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Multiple sclerosis may not flare up after pregnancy



Multiple sclerosis (MS) disease activity may not flare up after pregnancy, according to a study to be presented at the annual meeting of the American Academy of Neurology.

Bonnie Becker/MDedge News

“We did not observe any rebound disease activity,” said Annette Langer-Gould, MD, PhD, and her research colleagues in their report.

The findings contrast with those of 20-year-old studies that first identified a lower risk of relapse during pregnancy but signficant rebound disease activity in the early postpartum period. The initial studies were conducted before disease-modifying treatments (DMTs) were available and before neurologists used MRI to help diagnose MS after one attack, noted Dr. Langer-Gould in a statement.

In the large, contemporary cohort of patients with MS, the annualized relapse rate was 0.39 pre-pregnancy, 0.07-0.14 during pregnancy, 0.27 in the first 3 months postpartum, and 0.37 at 4-6 months postpartum. Exclusive breastfeeding significantly reduced the risk of postpartum relapses by 42% (adjusted hazard ratio = 0.58). Women who supplemented breast milk with formula within 2 months of delivery had the same risk of relapse as women who did not breastfeed, however.

“These results are exciting, as MS is more common among women of childbearing age than in any other group,” said Dr. Langer-Gould, who is regional lead for clinical and translational neuroscience at Kaiser Permanente Southern California in Pasadena, in the statement. “This shows us that women with MS today can have children, breastfeed, and resume their treatment without experiencing an increased risk of relapses during the postpartum period.”

To describe the risk of postpartum relapses and identify potential risk factors for relapse the investigators analyzed prospectively collected data from 466 pregnancies among 375 women with MS from the complete electronic health record at Kaiser Permanente Southern and Northern California between 2008 and 2016. The researchers also used surveys to collect information about treatment history, breastfeeding, and relapses. They used multivariable models to account for intraclass clustering and disease severity.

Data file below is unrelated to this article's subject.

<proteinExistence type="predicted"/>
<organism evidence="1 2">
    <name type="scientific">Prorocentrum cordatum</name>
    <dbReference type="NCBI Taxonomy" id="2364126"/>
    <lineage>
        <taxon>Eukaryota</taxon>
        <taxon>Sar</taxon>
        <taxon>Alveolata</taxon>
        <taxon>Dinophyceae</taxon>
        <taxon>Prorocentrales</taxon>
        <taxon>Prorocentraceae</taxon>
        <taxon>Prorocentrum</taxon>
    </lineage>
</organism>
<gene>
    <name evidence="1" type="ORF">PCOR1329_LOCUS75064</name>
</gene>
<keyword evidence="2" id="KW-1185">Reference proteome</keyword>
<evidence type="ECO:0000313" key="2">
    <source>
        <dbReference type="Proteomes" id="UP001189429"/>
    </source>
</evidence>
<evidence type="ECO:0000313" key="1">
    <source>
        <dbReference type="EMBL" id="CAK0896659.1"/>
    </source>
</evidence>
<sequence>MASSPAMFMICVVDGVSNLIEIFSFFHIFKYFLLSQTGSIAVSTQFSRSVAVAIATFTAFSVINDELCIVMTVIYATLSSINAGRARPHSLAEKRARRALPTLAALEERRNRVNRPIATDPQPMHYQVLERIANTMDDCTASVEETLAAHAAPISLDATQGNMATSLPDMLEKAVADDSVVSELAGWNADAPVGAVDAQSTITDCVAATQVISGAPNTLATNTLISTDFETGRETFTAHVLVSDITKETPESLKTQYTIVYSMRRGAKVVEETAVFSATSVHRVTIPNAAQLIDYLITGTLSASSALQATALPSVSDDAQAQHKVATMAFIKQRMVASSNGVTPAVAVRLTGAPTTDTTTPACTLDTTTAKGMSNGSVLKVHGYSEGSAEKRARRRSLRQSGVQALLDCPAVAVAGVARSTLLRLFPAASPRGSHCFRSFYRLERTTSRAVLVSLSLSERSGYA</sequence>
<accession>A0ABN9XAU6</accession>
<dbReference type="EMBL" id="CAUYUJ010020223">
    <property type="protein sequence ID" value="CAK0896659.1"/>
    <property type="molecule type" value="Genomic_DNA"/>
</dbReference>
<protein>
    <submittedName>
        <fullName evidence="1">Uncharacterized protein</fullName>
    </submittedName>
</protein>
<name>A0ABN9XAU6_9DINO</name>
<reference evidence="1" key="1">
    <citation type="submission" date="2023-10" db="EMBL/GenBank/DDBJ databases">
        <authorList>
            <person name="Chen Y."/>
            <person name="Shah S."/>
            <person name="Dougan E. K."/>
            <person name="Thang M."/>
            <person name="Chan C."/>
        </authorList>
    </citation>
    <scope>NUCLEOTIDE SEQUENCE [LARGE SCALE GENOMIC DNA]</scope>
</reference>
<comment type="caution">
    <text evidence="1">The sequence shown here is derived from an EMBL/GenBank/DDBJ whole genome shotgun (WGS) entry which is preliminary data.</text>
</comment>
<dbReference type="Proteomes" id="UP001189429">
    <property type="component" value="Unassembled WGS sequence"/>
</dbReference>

In 38% of the pregnancies, the mother had not received treatment in the year before conception. In 14.6%, the mother had a clinically isolated syndrome; in 8.4%, the mother had a relapse during pregnancy.

Resuming modestly effective DMTs such as interferon-betas and glatiramer acetate did not affect relapse risk.

In the postpartum year, 26.4% of mothers relapsed, 87% breastfed, 35% breastfed exclusively, and 41.2% resumed using DMT.

The lack of rebound disease activity in this cohort could be related to the high rate of exclusive breastfeeding, as well as the inclusion of women from a population-based setting and the inclusion of women who had incorrectly been diagnosed with MS after a single relapse. Few patients in this cohort had been treated with natalizumab or fingolimod prior to pregnancy, so the study does not address the potential harms of stopping these drugs or the potential benefits of breastfeeding among patients treated with these drugs.

The study was supported by the National Multiple Sclerosis Society. The researchers had no disclosures.

SOURCE: Langer-Gould A et al. AAN 2019, Abstract S6.007.

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